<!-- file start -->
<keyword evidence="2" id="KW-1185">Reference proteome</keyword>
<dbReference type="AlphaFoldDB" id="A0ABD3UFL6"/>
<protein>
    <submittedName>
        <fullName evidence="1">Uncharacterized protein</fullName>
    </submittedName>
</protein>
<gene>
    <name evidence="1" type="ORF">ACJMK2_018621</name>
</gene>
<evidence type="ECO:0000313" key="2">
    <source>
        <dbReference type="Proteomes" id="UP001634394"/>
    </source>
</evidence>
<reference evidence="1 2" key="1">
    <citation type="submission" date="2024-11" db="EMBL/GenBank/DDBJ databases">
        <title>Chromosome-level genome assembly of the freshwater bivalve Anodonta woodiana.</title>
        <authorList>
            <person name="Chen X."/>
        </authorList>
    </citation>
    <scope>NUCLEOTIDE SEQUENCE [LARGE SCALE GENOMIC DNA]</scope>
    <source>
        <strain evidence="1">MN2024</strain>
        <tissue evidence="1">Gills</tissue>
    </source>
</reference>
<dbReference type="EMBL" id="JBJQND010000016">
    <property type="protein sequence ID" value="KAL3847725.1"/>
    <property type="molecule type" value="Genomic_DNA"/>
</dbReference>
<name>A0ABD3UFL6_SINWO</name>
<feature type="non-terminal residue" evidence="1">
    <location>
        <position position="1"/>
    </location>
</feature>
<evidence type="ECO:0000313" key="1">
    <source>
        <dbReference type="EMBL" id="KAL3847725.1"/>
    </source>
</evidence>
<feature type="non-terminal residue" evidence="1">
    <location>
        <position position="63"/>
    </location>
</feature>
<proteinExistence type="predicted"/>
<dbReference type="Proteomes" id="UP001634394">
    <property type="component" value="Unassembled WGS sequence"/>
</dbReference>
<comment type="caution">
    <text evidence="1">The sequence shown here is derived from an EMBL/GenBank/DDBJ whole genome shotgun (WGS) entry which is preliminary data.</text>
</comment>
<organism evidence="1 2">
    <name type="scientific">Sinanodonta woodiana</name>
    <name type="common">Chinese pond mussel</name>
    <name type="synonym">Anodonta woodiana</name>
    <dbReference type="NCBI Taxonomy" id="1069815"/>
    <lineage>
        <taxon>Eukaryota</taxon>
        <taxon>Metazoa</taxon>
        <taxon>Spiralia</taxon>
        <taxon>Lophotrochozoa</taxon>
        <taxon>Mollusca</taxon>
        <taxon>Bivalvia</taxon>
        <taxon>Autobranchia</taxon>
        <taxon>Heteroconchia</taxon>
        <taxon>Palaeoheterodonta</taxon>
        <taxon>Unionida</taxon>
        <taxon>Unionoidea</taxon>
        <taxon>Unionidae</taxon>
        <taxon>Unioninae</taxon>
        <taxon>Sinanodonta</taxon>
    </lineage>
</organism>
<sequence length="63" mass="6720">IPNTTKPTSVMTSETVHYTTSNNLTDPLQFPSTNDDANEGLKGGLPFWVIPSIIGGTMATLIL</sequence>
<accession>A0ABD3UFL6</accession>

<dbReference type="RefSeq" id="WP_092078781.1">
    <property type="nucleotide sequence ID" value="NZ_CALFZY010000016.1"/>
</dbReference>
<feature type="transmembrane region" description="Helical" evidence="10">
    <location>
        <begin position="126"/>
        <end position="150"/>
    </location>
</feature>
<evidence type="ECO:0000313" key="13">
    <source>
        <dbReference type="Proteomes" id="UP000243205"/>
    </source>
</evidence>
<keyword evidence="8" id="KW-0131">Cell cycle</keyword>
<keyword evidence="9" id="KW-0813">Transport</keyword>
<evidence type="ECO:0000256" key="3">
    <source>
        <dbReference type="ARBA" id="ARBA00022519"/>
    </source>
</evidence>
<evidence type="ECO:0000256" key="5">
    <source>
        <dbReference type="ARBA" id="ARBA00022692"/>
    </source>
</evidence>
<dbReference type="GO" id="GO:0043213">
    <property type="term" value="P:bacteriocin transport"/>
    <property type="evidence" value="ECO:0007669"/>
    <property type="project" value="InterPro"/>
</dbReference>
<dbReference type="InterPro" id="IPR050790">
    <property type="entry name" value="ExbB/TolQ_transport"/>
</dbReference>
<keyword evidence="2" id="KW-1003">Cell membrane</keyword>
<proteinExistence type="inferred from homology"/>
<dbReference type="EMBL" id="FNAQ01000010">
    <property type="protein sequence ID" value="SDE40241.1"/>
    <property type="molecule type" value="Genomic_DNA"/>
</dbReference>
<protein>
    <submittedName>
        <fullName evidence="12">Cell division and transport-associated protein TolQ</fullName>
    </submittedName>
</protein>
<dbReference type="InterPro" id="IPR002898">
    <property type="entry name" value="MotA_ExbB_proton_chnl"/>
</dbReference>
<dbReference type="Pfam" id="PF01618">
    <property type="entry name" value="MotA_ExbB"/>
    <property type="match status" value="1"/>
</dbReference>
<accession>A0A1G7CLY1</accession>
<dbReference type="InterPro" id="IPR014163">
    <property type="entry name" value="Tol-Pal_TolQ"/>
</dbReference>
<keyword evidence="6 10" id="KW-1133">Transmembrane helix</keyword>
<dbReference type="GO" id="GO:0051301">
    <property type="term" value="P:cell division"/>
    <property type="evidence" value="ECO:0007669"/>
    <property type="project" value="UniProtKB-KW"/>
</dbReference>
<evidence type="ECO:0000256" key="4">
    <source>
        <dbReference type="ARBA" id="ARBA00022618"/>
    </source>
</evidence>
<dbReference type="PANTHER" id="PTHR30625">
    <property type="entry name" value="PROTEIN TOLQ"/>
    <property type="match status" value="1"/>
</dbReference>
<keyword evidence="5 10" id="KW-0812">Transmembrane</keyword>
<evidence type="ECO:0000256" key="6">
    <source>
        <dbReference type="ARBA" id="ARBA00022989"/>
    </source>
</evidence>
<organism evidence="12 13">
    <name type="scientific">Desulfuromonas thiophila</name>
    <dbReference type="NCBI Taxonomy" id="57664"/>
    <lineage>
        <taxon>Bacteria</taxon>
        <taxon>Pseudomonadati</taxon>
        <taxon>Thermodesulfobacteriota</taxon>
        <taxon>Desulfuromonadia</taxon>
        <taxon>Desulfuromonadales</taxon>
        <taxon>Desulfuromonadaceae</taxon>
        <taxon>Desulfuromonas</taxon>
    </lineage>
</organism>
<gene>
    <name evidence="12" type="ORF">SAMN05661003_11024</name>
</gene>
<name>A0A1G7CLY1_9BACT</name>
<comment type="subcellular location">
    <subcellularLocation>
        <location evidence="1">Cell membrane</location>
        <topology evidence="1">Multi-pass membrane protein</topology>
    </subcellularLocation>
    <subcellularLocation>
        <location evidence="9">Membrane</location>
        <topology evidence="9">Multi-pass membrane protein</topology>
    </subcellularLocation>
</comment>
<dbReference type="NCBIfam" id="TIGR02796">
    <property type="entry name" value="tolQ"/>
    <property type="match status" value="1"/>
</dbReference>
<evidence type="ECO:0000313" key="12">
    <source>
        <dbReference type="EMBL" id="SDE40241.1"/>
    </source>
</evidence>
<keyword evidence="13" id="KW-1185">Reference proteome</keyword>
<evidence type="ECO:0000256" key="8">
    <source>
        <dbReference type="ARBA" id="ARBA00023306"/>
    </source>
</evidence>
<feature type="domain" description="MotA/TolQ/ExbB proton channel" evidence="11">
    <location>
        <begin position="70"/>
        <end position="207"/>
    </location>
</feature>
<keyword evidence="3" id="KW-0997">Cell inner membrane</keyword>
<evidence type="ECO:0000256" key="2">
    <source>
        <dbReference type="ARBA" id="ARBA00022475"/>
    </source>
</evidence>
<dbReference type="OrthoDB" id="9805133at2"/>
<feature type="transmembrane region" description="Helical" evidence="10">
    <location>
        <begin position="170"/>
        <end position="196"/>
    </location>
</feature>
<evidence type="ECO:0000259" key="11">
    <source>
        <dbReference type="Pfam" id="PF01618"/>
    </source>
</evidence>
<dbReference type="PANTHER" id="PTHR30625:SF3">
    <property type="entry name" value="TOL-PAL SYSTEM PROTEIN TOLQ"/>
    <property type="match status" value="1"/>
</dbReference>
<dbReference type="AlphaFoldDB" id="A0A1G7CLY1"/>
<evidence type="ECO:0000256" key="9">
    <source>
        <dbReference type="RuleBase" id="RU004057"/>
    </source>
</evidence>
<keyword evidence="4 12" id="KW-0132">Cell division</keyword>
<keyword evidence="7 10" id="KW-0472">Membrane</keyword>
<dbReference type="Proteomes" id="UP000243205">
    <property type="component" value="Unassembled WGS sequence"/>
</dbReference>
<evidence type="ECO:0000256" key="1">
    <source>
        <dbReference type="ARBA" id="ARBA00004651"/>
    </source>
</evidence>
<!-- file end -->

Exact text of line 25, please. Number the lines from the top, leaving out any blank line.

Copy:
        <strain evidence="1">MN2024</strain>